Nail That Technique -March 2015, First up -Dry Brush

Dry brush is one of the easiest techniques there is. I’m so happy this is a legitimate technique, cause it seems so easy.There is no right or wrong way when it comes to a dry brush as everything falls into the realm of the “abstract”.

Another moniker for the dry brush is “Distressed Nails” as made popular by Chalkboard Nails. This is because the results of a dry brush can look like a punk/grunge inspired design based on the colours used (for example – Neon Yellow, Neon Pink and Black on a White Base)

The steps to a dry brush are fairly simple:

1. Choose your colour palette for the look. You can use as many polishes as you like.

Suggestions : For a Peaches and Cream look, pair a Peachy Pink with White

Denim inspired – Blue and White or Black

Meadow -Green with White and Yellow

The combinations totally depend on what polishes you own.


2. I had oceans on my mind, so I went with two complimentary shades of blue polish – Revlon Colorstay Gel Envy Wild Card and Full House. These polishes are new to the Indian market. They were launched only a few weeks back and I’ll review them soon.

Here is the dry brush mani I created for this prompt (pic taken outside in natural sunlight):


What I used:

Basecoat – Diamond Strength from Sally Hansen

2 Blue Polishes – Revlon Colorstay Gel Envy “Full House” and “Wild Card”

Topcoat –“Clearly on top” by KB Shimmer

Some optional shell studs from Aliexpress

3. Start with two coats(or three if they’re needed) of your base colour (in my case, the lighter of the two blues- Full House)on your thumb, middle and ring finger.These Colorstay polishes do not require a basecoat. However, if you’re doubtful about staining, I’d recommend a base coat. I used Sally Hansen’s Diamond Strength basecoat.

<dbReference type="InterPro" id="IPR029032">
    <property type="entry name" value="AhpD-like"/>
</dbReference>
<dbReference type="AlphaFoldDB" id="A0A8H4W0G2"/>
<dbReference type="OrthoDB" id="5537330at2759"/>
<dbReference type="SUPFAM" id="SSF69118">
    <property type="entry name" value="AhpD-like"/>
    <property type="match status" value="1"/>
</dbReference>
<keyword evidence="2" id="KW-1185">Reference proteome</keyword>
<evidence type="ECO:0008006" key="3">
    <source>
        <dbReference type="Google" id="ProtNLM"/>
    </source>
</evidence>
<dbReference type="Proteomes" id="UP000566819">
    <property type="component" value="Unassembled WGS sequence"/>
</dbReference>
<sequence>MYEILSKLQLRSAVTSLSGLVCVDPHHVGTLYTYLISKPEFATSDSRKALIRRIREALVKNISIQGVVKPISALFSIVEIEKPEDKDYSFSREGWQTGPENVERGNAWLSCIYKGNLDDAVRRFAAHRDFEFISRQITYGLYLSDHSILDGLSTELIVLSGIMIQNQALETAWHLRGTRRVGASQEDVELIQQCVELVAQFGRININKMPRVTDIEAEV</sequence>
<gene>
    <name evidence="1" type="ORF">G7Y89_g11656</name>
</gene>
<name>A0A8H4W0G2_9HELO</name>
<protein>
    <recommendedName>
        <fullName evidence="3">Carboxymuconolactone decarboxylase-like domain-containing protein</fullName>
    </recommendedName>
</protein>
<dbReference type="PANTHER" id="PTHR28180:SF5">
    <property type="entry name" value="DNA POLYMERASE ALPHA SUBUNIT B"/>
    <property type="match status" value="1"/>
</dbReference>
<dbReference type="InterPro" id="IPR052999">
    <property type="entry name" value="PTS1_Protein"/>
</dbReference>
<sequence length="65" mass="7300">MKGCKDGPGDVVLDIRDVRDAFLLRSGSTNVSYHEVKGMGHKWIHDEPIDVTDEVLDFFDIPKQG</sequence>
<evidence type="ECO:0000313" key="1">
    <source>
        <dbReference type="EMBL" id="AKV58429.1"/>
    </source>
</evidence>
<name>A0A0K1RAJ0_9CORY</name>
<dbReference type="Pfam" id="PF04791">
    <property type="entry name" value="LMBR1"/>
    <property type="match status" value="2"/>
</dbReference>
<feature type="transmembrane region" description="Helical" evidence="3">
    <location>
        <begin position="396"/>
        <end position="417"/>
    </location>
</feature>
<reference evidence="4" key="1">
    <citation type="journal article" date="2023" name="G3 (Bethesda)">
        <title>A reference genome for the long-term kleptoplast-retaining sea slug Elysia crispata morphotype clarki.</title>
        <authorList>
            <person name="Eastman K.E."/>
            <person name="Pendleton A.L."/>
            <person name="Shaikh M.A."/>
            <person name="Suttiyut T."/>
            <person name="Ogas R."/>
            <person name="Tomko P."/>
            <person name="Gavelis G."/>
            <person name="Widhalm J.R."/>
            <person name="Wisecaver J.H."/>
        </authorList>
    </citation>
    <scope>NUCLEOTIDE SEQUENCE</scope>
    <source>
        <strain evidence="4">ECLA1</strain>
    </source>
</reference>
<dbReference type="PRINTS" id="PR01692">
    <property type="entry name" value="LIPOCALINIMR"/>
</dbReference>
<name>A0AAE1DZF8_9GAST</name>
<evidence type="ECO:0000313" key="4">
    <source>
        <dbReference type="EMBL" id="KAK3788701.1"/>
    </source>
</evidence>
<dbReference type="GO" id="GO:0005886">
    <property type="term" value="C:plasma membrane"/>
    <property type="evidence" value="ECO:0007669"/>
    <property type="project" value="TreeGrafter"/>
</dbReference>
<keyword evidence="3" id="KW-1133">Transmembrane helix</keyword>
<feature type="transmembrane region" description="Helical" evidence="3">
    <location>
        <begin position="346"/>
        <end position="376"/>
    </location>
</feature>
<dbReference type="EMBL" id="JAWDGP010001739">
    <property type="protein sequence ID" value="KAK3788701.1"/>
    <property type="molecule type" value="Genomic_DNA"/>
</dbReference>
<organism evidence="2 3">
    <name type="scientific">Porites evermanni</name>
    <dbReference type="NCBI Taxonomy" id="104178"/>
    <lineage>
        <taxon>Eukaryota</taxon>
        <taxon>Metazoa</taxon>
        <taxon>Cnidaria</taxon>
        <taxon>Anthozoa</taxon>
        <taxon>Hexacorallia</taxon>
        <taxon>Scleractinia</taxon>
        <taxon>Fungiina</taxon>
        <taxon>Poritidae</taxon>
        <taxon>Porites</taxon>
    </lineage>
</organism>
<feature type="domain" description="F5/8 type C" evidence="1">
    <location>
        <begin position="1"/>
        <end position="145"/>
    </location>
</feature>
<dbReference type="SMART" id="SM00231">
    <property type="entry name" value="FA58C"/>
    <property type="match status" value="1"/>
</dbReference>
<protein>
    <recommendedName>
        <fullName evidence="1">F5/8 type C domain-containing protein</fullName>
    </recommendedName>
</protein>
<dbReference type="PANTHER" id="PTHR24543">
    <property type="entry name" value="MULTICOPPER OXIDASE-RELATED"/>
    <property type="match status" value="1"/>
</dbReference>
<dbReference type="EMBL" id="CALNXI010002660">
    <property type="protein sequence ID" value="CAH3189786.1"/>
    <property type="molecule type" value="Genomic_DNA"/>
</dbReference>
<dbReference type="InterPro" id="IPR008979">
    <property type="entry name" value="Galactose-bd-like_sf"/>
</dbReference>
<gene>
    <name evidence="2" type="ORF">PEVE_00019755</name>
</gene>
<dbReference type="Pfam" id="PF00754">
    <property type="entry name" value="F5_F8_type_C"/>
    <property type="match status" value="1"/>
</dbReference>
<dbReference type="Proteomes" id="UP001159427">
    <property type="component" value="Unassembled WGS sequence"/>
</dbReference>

4. Take the second polish (Wild Card) and wipe off as much as possible on the neck of the bottle. There must be little to no product left on the brush. Now drag the brush along the length of the nail from the base to the tip. You can break the line into 3 or 4 segments for an interesting look.Next, dip the tip of the brush back into the polish, brush off the excess as before, and drag the brush width-wise from one end to the other, perpendicular to the first brushstroke and intersecting it.Typically, you can just drag the brush any which way you want. Doesn’t matter. I’m just listing the steps I used in case anyone is interested in recreating this look.

Used with a pink and brown palette, the steps above can be used to create tweed nails too.

Apply topcoat to seal your dry brush. You can use those topcoats that smear everything for this mani, it’ll help the colours blend and give a better, more “fuzzy” appearance.

5. Paint your index and pinky nails with the blue used to dry brush (Wild Card). Apply topcoat and wait for it to dry. Then put a tiny bead of topcoat where you want to place your stud and wait about 5-10 seconds, then place the stud over the bead using tweezers and press down. The bead is to anchor the stud to your nail bed and increase the longevity of your manicure. I’m still wearing this mani as I type and it’s lasted me 4 days without the shell falling off. Pretty good if I say so myself.

Another look indoors with fluorescent lighting:



That’s it! you’re finished. The steps took longer to describe than the actual mani itself!

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